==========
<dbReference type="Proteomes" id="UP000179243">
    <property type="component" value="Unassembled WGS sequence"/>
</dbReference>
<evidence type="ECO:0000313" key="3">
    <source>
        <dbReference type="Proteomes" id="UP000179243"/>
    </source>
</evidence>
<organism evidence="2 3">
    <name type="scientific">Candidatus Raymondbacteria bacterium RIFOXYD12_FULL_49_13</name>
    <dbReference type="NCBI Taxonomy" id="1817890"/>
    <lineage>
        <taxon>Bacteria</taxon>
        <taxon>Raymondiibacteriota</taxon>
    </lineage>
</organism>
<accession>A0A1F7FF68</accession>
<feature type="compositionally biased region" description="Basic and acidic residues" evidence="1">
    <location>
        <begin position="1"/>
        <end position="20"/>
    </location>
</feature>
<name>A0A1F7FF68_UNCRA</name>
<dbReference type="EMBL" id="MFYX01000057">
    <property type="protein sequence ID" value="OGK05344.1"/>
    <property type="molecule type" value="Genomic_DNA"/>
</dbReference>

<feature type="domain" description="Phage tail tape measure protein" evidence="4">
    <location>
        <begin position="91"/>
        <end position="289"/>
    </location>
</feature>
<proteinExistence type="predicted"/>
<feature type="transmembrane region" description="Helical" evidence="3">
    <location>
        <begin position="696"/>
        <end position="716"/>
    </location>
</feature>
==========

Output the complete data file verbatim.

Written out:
<dbReference type="Proteomes" id="UP000179243">
    <property type="component" value="Unassembled WGS sequence"/>
</dbReference>
<evidence type="ECO:0000313" key="3">
    <source>
        <dbReference type="Proteomes" id="UP000179243"/>
    </source>
</evidence>
<organism evidence="2 3">
    <name type="scientific">Candidatus Raymondbacteria bacterium RIFOXYD12_FULL_49_13</name>
    <dbReference type="NCBI Taxonomy" id="1817890"/>
    <lineage>
        <taxon>Bacteria</taxon>
        <taxon>Raymondiibacteriota</taxon>
    </lineage>
</organism>
<accession>A0A1F7FF68</accession>
<feature type="compositionally biased region" description="Basic and acidic residues" evidence="1">
    <location>
        <begin position="1"/>
        <end position="20"/>
    </location>
</feature>
<name>A0A1F7FF68_UNCRA</name>
<dbReference type="EMBL" id="MFYX01000057">
    <property type="protein sequence ID" value="OGK05344.1"/>
    <property type="molecule type" value="Genomic_DNA"/>
</dbReference>

<feature type="domain" description="Phage tail tape measure protein" evidence="4">
    <location>
        <begin position="91"/>
        <end position="289"/>
    </location>
</feature>
<proteinExistence type="predicted"/>
<feature type="transmembrane region" description="Helical" evidence="3">
    <location>
        <begin position="696"/>
        <end position="716"/>
    </location>
</feature>